SANAC CIVIL SOCIETY FORUMS SUPPORTS THE NHI BILL

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8 August 2019

NEWS EDITORS/ HEALTH REPORTERS

SANAC Civil Society Forum welcomes the release of the NHI Bill and supports the objectives of the establishment of the NHI fund. Our submissions to the Draft Bill in September 2018 have been captured to our satisfaction. We are happy, we are in full support and we are ready to engage in this journey as society will debate this bill to ensure it reflects our views of what universal health coverage should be in line with Section 27 of the South African Constitution.

We would like the public consultation to be meaningful, but at the same time move with speed so that the National Health Insurance can be enacted as an Act of Parliament so that implementation can happen. We do not want the engagement to happen longer than it is necessary as some processes happen forever. We have called for the NHI, and we make this call now again that we want the NHI now!

As civil society we appeal that this Parliamentary process should not be delayed in order to satisfy private sector lobbyists, or any lobbyist whose purpose is to delay, frustrate or design ways in which to financially benefit from the NHI whilst the health provision does not improve. Parliamentarians serve at the behest of the people, and this Parliament should ensure that before its current term ends in 2024, this NHI should long have been passed and enacted as an Act. We don’t want to see Parliamentary capture.

As SANAC Civil Society Forum, we have long called for implementation of universal health care system in South Africa. When the idea of the National Health Insurance (NHI) was introduced many years ago, we were very excited that our call for a universal health system will be realized. We didn’t know that many years later, we would still be talking, advocating and fighting for the NHI instead of seeing it being rolled-out. The delay in our view, was as a result of 2 main stumbling blocks viz:

  1. Private sector hell-bent maximizing profit by excluding the majority of South Africans, especially poor people from accessing health services through “stealing money meant for the public health system to subsidize private health system by sustaining apartheid era medical aid tax benefits. This has resulted in South Africa currently spending 8.5% of GDP on health care with the private sector spending 4.4% of GDP on health which benefits only 16% of the population.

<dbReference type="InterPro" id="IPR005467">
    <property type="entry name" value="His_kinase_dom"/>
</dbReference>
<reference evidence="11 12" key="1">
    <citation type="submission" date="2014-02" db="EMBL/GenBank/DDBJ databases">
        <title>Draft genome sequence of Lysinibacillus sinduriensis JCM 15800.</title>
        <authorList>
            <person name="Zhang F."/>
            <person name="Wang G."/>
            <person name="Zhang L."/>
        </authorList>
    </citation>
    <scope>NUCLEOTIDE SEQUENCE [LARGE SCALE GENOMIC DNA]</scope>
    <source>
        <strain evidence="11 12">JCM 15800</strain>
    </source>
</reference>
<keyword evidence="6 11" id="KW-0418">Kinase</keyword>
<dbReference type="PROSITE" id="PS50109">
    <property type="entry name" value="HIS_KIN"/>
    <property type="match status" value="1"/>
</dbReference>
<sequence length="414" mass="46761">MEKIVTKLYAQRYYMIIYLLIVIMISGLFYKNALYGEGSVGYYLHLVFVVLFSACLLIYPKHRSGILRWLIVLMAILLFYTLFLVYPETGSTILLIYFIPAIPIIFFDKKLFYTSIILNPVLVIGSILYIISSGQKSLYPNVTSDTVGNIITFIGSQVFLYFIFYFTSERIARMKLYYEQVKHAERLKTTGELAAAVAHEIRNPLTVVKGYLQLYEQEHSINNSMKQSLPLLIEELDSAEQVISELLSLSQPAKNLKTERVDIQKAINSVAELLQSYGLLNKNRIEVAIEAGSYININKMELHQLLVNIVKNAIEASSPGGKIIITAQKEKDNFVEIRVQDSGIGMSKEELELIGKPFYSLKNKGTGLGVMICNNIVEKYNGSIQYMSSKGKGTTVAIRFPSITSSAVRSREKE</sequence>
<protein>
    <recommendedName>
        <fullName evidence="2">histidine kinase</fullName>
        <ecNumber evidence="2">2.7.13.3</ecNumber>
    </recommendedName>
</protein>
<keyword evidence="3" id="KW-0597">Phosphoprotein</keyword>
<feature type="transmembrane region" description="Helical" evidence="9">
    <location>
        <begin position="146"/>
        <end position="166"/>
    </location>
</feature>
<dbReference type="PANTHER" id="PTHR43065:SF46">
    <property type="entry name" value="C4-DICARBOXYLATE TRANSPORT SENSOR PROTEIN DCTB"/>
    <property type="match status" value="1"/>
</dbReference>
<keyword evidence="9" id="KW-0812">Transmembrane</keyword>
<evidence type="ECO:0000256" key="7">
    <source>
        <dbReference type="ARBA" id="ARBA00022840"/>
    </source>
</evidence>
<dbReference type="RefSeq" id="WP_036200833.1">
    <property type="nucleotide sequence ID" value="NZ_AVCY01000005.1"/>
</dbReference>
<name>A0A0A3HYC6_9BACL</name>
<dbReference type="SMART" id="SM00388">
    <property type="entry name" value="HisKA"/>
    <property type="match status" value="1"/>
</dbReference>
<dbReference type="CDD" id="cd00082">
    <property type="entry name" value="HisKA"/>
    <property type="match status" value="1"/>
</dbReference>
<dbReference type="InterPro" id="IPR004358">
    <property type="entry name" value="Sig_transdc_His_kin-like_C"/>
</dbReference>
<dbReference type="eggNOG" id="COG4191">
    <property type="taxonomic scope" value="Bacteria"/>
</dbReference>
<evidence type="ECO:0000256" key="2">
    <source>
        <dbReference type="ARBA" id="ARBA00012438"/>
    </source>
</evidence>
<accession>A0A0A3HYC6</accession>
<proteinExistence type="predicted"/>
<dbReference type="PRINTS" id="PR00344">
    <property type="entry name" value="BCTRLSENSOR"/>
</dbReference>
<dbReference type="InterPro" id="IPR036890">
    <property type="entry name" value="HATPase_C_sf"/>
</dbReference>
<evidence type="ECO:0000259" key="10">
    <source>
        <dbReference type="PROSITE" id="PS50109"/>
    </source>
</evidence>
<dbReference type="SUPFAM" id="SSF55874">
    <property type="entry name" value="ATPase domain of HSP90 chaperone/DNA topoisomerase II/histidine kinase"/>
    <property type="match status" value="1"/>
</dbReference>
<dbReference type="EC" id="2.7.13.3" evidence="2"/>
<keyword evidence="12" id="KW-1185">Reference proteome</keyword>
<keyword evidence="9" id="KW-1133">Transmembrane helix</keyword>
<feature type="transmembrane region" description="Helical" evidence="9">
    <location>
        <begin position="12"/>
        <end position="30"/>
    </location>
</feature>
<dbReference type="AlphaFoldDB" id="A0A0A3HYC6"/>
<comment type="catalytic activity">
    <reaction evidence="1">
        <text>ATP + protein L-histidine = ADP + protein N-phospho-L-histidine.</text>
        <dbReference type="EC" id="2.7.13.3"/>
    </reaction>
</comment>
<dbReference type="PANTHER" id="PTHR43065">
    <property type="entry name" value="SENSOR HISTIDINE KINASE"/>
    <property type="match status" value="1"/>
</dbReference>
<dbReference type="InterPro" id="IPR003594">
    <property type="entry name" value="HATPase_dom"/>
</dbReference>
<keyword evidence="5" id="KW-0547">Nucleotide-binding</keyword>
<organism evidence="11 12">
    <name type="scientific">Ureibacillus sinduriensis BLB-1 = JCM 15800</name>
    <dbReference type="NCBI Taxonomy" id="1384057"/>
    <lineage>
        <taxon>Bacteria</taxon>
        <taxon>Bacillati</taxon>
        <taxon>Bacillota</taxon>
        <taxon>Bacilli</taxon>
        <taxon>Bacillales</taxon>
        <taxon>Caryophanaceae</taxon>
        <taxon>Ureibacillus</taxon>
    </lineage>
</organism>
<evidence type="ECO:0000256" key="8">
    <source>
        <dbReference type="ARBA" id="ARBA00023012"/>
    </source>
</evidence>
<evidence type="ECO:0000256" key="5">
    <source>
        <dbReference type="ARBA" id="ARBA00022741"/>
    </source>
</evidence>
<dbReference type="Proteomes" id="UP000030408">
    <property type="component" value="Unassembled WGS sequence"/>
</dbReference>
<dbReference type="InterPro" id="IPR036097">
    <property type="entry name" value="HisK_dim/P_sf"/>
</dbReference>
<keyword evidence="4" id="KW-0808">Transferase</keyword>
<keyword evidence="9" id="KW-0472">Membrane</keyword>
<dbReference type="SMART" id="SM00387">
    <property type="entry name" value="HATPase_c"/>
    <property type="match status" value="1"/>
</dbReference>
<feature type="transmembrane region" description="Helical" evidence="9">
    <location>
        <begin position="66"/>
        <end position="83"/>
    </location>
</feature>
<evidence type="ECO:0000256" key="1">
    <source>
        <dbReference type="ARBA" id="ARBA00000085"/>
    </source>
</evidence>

2. Government kowtowing to the whims of the private sector and in the process failing in its duty to ensure that Section 27 of the Constitution is implemented, which simply enjoins government to provide quality health service to the population. This has resulted in South Africa currently spending 8.5% of GDP on health care with the public sector spending 4.1% of GDP on health care for 84% of the population.

We are happy now that government is governing once more in terms of the NHI.

The NHI is a platform to ensure the spirit and the letter of section 27 of the RSA Constitution and the Article 12 of the United Nations Convent on Economic, Social and Cultural Rights, 1966 are realized, where the private sector is happy or not happy. Transforming the South African society requires that we put people before profits.

SANAC Society Forum will continue to confront the highly racialised model of funding for the health in South Africa, as we are doing in terms of the HIV and TB response. We will  continue fight against a system of funding that seeks to sustain an apartheid modus operandi that deepens inequalities along racial lines through patterns of development that restrict the lives of black South Africans. Communities must rise and confront Afro-pessimism agents, particularly those who have strategically placed themselves at the ‘centre’ of the health services on behalf of communities when in fact they are opponents of the values of the Constitution of South Africa and Agenda for Sustainable Development Goals – a universal call to action to end poverty, protect the planet and ensure that all people enjoy peace and prosperity.

The people, especially the African poor majority are most affected by HIV and TB, and they rely solely on the public health system for treatment. The NHI seeks to improve and support the public health system, and this will result in immense benefits for the people. With such an approach, we will see the people through their communities taking their place at the front, center and back of the their health needs, and by extension the response to end HIV and TB.

The SANAC CSF we call for the redirection of health financing and accountability through the NHI to address community systems strengthening. This goes beyond the challenges confronted by the narrow bio-medical centred definition of health as pursuing “absence of disease and infirmity” that is offered by current health systems (both public and private) through the administration of drugs, to be replaced by a broader community capacity enhancement based definition of health as “a state of complete physical, mental, and social well-being and not merely the absence of disease or infirmity.” At the centre of this approach is the NHI.

We are fully behind the ANC led government, the President, the Minister and Deputy Minister of Health, all progressive MPs and civil society formations that are involved in ensuring we realize the NHI in our lifetime. We will use all power and influence we have to be active agents in this journey.

 

For more information and interviews, contact:

 

CONTACT PEOPLE

Mabalane Mfundisi

SANAC Resource Mobilization Committee Co-Chairperson

SANAC Civil Society Forum

078 683 9535

mabalane@showmeyournumber.org.za

 

Solly Nduku

Deputy Chairperson

SANAC Civil Society Forum

081 059 6113

solly.nduku@gmail.com